Jose Ramos waited 20 years for his name to make it to the top of the waiting list for Redskins season tickets in 1987.
"It was worth the wait," said Ramos, now 62. That was the season Darrell Green's last-second, fourth-down hit at the goal line secured the Washington Redskins' 17-10 win over the Minnesota Vikings -- and the NFC championship.
"I think [in Green] you're seeing the last of the career players," said Ramos, of Fredericksburg. "He's the last player to be faithful to the team regardless of money."
It was a common refrain at FedEx Field yesterday: how Green's retirement so clearly signifies the end of a time when loyalty and durability could make a career truly memorable.
In the transient world that has become professional sports, most of today's players and coaches roam the league in search of top dollar, and even stadiums come and go. The only constants left are faithful followers like Ramos. They are now the true institutional memory for a team with few remaining links to the earliest days of its 70-year history.
As Clarence Morris, 70, climbed the steps in front of Gate D, he said the end of the Green era felt "like a flash" in his long relationship with the Redskins franchise. Green's last lope to the sidelines was just the latest reminder that Morris had outlasted them all: Sonny Jurgensen and Joe Theismann, John Riggins and Art Monk, George Allen and Joe Gibbs, Jack Kent Cooke. Even old Griffith Stadium out on Georgia Avenue, and the great Robert F. Kennedy Memorial Stadium -- where the stands would shake when the crowd jumped -- played a role and then left the scene. But not him.
"In fact," said the D.C. resident, "this is the first season I've missed more than two games since 1959. Rain, snow, win, lose, I've been coming and will keep on coming."
Those who crossed the acres of parking lots outside FedEx Field yesterday to watch the Redskins play the Dallas Cowboys said they were still thrilled by the prospect of watching proud rivals battle for nothing more than bragging rights.
"I've always supported two teams," said Charles E. Pitts, 70. "One is the Redskins, and the other is whomever was playing the Cowboys."
Pitts dates his affection for the Redskins to 1965, when his job on the Southern Pacific railroad took him from the Midwest to Norfolk. It takes Pitts more than three hours to get to Redskins games from his home in Chesapeake, Va., but like a true fan, he doesn't mind adversity.
He still recalls flying to Los Angeles in January 1973 to watch the Redskins play the undefeated Miami Dolphins in Super Bowl VII. His team lost, 14-7.
"It was a long, long trip back," he said.
There is no end to stories about the hardships endured in the name of team loyalty. Kathy Madaleno of Bethesda remembers the day the toilets at RFK leaked, and how the unfortunate position of her seats, just below the upper-level overhang, put her in the path of the foul-smelling runoff as it poured down in sheets.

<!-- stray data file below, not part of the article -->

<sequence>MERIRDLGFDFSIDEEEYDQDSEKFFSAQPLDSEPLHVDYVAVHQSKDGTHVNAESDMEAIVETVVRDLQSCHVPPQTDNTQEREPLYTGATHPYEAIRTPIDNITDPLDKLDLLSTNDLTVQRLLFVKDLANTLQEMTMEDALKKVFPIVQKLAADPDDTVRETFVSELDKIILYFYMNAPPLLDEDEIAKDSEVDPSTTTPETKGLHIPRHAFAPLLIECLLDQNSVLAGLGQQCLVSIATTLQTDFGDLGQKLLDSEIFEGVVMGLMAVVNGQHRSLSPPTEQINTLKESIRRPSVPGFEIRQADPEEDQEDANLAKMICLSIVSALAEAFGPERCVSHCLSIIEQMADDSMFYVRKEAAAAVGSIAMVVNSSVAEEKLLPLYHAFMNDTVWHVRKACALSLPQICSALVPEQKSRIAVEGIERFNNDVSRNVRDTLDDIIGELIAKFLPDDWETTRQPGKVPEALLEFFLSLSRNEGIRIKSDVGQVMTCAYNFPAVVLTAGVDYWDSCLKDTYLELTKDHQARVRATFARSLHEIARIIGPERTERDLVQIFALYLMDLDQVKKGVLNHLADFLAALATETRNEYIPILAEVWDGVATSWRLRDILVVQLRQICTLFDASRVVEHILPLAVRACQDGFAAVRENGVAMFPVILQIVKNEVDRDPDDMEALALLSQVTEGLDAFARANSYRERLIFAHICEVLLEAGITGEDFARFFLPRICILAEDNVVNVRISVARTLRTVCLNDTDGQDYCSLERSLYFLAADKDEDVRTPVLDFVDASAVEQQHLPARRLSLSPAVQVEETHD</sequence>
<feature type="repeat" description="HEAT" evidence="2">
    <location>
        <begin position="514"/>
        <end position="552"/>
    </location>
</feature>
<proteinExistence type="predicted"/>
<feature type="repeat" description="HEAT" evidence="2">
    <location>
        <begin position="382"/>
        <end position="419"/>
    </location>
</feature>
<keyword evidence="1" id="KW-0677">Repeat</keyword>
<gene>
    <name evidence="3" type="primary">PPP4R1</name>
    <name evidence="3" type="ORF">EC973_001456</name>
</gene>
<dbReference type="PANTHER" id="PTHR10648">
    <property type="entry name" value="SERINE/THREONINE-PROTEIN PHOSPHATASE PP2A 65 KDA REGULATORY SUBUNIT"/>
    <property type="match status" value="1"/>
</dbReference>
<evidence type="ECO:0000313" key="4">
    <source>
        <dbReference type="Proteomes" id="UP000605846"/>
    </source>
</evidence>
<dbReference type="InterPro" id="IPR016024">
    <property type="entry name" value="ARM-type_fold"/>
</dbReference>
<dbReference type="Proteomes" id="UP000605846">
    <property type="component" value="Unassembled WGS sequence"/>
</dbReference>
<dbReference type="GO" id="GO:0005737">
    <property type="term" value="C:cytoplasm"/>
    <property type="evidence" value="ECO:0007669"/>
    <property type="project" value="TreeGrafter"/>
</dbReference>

If there was a Hall of Fame for fans based on longevity, Madaleno, 58, said her family might win a spot by virtue of its season-ticket history. Their four seats, she said, were passed down by an uncle who held them since 1939.
It might explain why Steve Silts didn't get his season tickets until he turned 30, even though he put in his order when he was 12.
Silts, now 48, said the tickets were worth the wait. He recalled watching Green tear rib cartilage as he leapt for an interception against the Chicago Bears in 1988. "I'd never seen anything like it," he said. "The guy jumped out of his rib cage to make the play."
It's hard to say exactly what it is that draws the fans to come back, year after year.
Based on the Redskins' recent performance, the draw is clearly more than just winning, laughed Dick Anckner, 63, an Arlington resident who has missed no more than a handful of home games since 1957.
Maybe it's the brutality, he said, recalling the famous moment when Theismann broke his leg. They dragged him off on a stretcher, right past Anckner's seat.
"I'll never forget the look on his face," Anckner said.
Or maybe it's the drama, said Richard Madaleno Sr., 60, Kathy Madaleno's husband, recalling the 1973 game in which strong safety Ken Houston wrestled the Cowboys' Walt Garrison to the ground six inches from the goal line with 24 seconds on the clock to preserve the team's 14-7 victory.
"As the players stood up, you could hear a pin drop," Madaleno said. "And then, everyone went berserk."
Maybe it's just the collegiality of a Sunday afternoon tailgate, said Betsy Koontz, 59, of Kensington, who has been coming to the games since she was a student at George Washington University 40 years ago.
She remembers the 9-7 loss to the New York Giants in 2000 that led Redskins owner Dan Snyder to send Coach Norv Turner packing.
"The Giants fans felt so bad for us, they started buying us beers," she said. "That was really something."
As Koontz, sitting in a lawn chair before yesterday's game, reflected on the memory, it dawned on her how different it will be when she returns for the first game next season, a date that's already on her calendar.
"It's a little unsettling," she said, "what with Darrell being gone. There have been a lot of comings and goings, but he's always been there."
Then again, though, so has she.